Assessment notices are mailed out to property owners on March 1 of every year by the city or township assessor. This notice identifies the property's assessed and taxable value, which is used to calculate the amount of taxes paid for that year.
Understand your assessment
- True Cash Value – The market value of your home. It may not match the actual selling price.
- State Equalized Value (SEV) – Half the true cash value
- Taxable Value (TV) – Value used to calculate your property taxes. Will equal the SEV the year after you purchase your property, but future increases are limited.
- Principal Residence Exemption (PRE) – Should be 100% if this is your home and you don’t rent out part of your home to another person or business. Qualified agricultural property is treated the same as PRE for exemption purposes.
Do you disagree with the valuation?
- The only chance to appeal is at the March Board of Review. See info on the assessment notice to determine the date and process. You can also contact your local assessor for more information.
- Find out if you are required to attend in person or if appeals by letter are accepted
- You must be able to propose an alternative value and support how you arrived at this value
Preparation for Board of Review appointment
- Ask your assessor for a copy of your Property Record Card (it may be available online). Begin by reviewing the information to be sure it matches the characteristics of your home.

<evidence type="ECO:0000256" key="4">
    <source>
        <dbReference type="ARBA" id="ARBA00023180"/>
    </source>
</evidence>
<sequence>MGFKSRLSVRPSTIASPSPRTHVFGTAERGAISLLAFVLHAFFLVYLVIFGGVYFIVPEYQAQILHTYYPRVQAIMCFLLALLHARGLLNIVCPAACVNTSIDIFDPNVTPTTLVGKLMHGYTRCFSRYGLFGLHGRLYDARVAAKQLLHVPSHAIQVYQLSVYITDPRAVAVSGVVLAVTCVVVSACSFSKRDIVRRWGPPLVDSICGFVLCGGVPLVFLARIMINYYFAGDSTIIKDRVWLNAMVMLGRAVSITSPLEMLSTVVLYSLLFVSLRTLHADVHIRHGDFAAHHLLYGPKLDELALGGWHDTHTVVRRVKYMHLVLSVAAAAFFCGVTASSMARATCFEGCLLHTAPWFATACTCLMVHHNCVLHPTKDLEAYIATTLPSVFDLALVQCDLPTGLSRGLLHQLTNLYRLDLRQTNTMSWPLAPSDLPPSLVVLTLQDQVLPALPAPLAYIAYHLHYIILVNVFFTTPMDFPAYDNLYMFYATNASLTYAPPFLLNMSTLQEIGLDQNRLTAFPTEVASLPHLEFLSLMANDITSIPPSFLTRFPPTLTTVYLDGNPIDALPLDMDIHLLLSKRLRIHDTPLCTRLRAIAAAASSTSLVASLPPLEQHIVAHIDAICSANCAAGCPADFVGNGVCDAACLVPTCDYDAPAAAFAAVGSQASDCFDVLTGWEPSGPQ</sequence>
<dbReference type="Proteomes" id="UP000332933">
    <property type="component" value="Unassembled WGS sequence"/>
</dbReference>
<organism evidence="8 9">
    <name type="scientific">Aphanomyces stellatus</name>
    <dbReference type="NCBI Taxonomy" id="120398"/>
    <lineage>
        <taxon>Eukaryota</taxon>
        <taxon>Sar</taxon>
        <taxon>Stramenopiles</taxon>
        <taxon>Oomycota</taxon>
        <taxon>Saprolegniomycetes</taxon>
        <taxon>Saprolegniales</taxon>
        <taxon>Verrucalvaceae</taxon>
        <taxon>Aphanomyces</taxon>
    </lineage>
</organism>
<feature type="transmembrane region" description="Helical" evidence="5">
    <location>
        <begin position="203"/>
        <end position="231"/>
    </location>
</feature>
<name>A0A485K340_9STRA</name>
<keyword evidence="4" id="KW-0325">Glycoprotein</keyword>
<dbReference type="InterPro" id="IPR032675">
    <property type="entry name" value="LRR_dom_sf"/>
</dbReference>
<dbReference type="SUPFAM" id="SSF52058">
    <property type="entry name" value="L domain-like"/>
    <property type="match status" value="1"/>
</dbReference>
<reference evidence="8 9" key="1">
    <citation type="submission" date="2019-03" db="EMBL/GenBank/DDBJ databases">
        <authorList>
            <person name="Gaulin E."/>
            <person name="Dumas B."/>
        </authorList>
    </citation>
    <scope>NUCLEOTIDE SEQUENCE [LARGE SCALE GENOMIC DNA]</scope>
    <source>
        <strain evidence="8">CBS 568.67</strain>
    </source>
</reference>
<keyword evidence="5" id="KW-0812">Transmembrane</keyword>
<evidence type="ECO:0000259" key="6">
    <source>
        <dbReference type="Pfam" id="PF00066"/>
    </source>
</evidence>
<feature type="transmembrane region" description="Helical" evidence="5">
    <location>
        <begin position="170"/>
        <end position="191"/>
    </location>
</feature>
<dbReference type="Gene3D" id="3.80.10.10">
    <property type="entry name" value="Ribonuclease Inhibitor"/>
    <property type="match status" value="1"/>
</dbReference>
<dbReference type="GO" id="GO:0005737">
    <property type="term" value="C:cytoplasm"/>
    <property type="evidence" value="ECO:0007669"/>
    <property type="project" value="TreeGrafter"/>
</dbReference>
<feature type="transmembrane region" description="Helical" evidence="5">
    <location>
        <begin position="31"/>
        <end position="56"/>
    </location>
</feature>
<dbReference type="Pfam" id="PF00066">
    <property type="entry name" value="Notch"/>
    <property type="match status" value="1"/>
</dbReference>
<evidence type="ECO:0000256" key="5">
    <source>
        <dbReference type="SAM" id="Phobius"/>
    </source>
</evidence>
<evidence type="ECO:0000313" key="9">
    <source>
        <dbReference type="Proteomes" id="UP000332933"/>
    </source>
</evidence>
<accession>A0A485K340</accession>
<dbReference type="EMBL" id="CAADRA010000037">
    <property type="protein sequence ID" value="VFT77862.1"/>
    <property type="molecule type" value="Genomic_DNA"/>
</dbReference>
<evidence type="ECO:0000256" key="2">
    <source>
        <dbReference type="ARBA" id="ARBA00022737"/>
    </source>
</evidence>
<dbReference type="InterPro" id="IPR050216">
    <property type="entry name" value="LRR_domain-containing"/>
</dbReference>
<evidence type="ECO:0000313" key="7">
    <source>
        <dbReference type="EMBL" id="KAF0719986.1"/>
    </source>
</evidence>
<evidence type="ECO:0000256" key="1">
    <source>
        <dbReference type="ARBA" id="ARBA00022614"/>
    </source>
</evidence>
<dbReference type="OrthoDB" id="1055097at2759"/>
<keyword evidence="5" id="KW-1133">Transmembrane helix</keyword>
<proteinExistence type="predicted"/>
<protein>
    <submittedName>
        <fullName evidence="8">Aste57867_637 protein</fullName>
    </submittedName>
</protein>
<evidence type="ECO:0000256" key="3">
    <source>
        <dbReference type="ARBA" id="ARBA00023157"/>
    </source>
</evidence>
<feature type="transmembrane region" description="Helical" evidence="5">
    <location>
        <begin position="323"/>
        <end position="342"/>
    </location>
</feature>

- Gather information about sales for similar houses in your neighborhood. Many cities, villages, and townships have online records that will help you find nearby sales.
- Some people hire a real estate appraiser. Be aware that you will have to pay for this appraisal and they may follow a methodology that differs from the one the assessor uses.
- Your valuation cannot be adjusted due to poor maintenance.
Bring documentation to your appeal
- Complete a Board of Review Petition (L-4035). Bring 4 copies to your appointment.
- It’s an open meeting. You can listen to other appeals.
- You can bring someone along (or even appoint someone to represent you).
- Remember that each person has limited time, so be sure to make your point clearly and concisely
- Ask when you will hear back. The deadline is the 1st Monday in June, but notices usually arrive sooner.
Disagree with the Board of Review's determination?
- You can appeal to the Michigan Tax Tribunal. Your Board of Review decision should include basic instructions.
- The appeal must be made by July 31. The appeal is made in writing but you may have an opportunity later to attend a hearing.
- In the meantime, it is usually best to pay your property taxes based on the current assessment:
- You will receive bills on July 1 and December 1
- If you pay on time, you avoid the risk of interest charges if you lose
- If you succeed in your appeal and have already paid your taxes, you will receive a refund of any overpayment
- Remember that there is a possibility that your assessment may be increased by either the Board of Review or the Michigan Tax Tribunal
Assessment Appeal Brochure (PDF) - Coming Soon!